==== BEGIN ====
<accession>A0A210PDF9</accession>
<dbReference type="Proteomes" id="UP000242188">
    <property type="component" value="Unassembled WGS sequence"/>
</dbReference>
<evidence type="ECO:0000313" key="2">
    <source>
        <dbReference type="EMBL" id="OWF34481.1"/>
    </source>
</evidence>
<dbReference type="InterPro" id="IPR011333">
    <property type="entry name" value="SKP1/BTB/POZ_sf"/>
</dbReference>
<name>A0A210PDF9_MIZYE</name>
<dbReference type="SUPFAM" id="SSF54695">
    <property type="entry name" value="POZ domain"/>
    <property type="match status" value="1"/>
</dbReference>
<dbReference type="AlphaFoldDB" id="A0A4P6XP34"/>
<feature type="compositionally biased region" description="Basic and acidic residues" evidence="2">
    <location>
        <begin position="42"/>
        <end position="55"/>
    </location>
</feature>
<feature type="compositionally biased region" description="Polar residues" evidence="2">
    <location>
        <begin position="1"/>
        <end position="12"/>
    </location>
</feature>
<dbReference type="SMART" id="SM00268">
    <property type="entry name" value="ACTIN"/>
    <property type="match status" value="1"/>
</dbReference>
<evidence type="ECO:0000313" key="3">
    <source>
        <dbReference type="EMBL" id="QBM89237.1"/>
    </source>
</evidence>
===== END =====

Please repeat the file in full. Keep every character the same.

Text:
<accession>A0A210PDF9</accession>
<dbReference type="Proteomes" id="UP000242188">
    <property type="component" value="Unassembled WGS sequence"/>
</dbReference>
<evidence type="ECO:0000313" key="2">
    <source>
        <dbReference type="EMBL" id="OWF34481.1"/>
    </source>
</evidence>
<dbReference type="InterPro" id="IPR011333">
    <property type="entry name" value="SKP1/BTB/POZ_sf"/>
</dbReference>
<name>A0A210PDF9_MIZYE</name>
<dbReference type="SUPFAM" id="SSF54695">
    <property type="entry name" value="POZ domain"/>
    <property type="match status" value="1"/>
</dbReference>
<dbReference type="AlphaFoldDB" id="A0A4P6XP34"/>
<feature type="compositionally biased region" description="Basic and acidic residues" evidence="2">
    <location>
        <begin position="42"/>
        <end position="55"/>
    </location>
</feature>
<feature type="compositionally biased region" description="Polar residues" evidence="2">
    <location>
        <begin position="1"/>
        <end position="12"/>
    </location>
</feature>
<dbReference type="SMART" id="SM00268">
    <property type="entry name" value="ACTIN"/>
    <property type="match status" value="1"/>
</dbReference>
<evidence type="ECO:0000313" key="3">
    <source>
        <dbReference type="EMBL" id="QBM89237.1"/>
    </source>
</evidence>